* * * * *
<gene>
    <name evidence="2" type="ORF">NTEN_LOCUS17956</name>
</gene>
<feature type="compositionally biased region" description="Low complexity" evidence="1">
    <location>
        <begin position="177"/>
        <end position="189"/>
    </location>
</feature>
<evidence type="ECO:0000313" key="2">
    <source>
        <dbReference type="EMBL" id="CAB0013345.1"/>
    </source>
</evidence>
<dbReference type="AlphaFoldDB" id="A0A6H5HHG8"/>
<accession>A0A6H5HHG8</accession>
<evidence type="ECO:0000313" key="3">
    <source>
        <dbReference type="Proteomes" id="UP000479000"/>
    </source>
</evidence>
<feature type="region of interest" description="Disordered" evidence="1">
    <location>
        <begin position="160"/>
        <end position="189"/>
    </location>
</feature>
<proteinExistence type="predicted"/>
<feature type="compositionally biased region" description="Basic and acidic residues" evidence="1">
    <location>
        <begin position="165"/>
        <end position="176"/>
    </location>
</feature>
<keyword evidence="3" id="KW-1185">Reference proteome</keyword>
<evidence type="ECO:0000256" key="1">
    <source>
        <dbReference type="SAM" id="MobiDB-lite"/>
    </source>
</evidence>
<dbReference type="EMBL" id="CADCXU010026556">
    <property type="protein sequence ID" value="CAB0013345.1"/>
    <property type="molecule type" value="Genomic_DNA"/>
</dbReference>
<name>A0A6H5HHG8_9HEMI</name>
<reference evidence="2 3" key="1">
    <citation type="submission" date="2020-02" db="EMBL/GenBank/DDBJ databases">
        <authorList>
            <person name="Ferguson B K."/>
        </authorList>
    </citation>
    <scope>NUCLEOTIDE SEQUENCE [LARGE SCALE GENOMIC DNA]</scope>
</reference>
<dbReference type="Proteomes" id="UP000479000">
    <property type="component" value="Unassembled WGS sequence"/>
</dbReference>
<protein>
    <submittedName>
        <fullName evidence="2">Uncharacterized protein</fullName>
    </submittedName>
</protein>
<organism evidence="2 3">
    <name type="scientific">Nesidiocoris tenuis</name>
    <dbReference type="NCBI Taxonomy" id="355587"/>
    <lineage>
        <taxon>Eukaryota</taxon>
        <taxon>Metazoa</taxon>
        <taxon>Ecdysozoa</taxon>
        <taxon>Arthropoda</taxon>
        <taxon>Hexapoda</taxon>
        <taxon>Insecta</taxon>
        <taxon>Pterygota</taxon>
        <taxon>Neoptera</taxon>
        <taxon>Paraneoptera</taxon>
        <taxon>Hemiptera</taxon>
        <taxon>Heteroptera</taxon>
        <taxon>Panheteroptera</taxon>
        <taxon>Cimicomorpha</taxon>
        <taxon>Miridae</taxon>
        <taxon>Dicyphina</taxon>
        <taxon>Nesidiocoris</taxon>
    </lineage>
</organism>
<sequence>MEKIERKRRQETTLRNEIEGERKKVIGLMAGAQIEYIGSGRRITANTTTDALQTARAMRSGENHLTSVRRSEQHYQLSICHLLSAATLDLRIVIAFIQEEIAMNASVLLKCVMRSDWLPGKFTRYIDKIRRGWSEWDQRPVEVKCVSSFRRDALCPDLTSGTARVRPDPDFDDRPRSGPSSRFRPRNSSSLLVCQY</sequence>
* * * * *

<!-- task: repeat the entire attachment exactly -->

<gene>
    <name evidence="2" type="ORF">NTEN_LOCUS17956</name>
</gene>
<feature type="compositionally biased region" description="Low complexity" evidence="1">
    <location>
        <begin position="177"/>
        <end position="189"/>
    </location>
</feature>
<evidence type="ECO:0000313" key="2">
    <source>
        <dbReference type="EMBL" id="CAB0013345.1"/>
    </source>
</evidence>
<dbReference type="AlphaFoldDB" id="A0A6H5HHG8"/>
<accession>A0A6H5HHG8</accession>
<evidence type="ECO:0000313" key="3">
    <source>
        <dbReference type="Proteomes" id="UP000479000"/>
    </source>
</evidence>
<feature type="region of interest" description="Disordered" evidence="1">
    <location>
        <begin position="160"/>
        <end position="189"/>
    </location>
</feature>
<proteinExistence type="predicted"/>
<feature type="compositionally biased region" description="Basic and acidic residues" evidence="1">
    <location>
        <begin position="165"/>
        <end position="176"/>
    </location>
</feature>
<keyword evidence="3" id="KW-1185">Reference proteome</keyword>
<evidence type="ECO:0000256" key="1">
    <source>
        <dbReference type="SAM" id="MobiDB-lite"/>
    </source>
</evidence>
<dbReference type="EMBL" id="CADCXU010026556">
    <property type="protein sequence ID" value="CAB0013345.1"/>
    <property type="molecule type" value="Genomic_DNA"/>
</dbReference>
<name>A0A6H5HHG8_9HEMI</name>
<reference evidence="2 3" key="1">
    <citation type="submission" date="2020-02" db="EMBL/GenBank/DDBJ databases">
        <authorList>
            <person name="Ferguson B K."/>
        </authorList>
    </citation>
    <scope>NUCLEOTIDE SEQUENCE [LARGE SCALE GENOMIC DNA]</scope>
</reference>
<dbReference type="Proteomes" id="UP000479000">
    <property type="component" value="Unassembled WGS sequence"/>
</dbReference>
<protein>
    <submittedName>
        <fullName evidence="2">Uncharacterized protein</fullName>
    </submittedName>
</protein>
<organism evidence="2 3">
    <name type="scientific">Nesidiocoris tenuis</name>
    <dbReference type="NCBI Taxonomy" id="355587"/>
    <lineage>
        <taxon>Eukaryota</taxon>
        <taxon>Metazoa</taxon>
        <taxon>Ecdysozoa</taxon>
        <taxon>Arthropoda</taxon>
        <taxon>Hexapoda</taxon>
        <taxon>Insecta</taxon>
        <taxon>Pterygota</taxon>
        <taxon>Neoptera</taxon>
        <taxon>Paraneoptera</taxon>
        <taxon>Hemiptera</taxon>
        <taxon>Heteroptera</taxon>
        <taxon>Panheteroptera</taxon>
        <taxon>Cimicomorpha</taxon>
        <taxon>Miridae</taxon>
        <taxon>Dicyphina</taxon>
        <taxon>Nesidiocoris</taxon>
    </lineage>
</organism>
<sequence>MEKIERKRRQETTLRNEIEGERKKVIGLMAGAQIEYIGSGRRITANTTTDALQTARAMRSGENHLTSVRRSEQHYQLSICHLLSAATLDLRIVIAFIQEEIAMNASVLLKCVMRSDWLPGKFTRYIDKIRRGWSEWDQRPVEVKCVSSFRRDALCPDLTSGTARVRPDPDFDDRPRSGPSSRFRPRNSSSLLVCQY</sequence>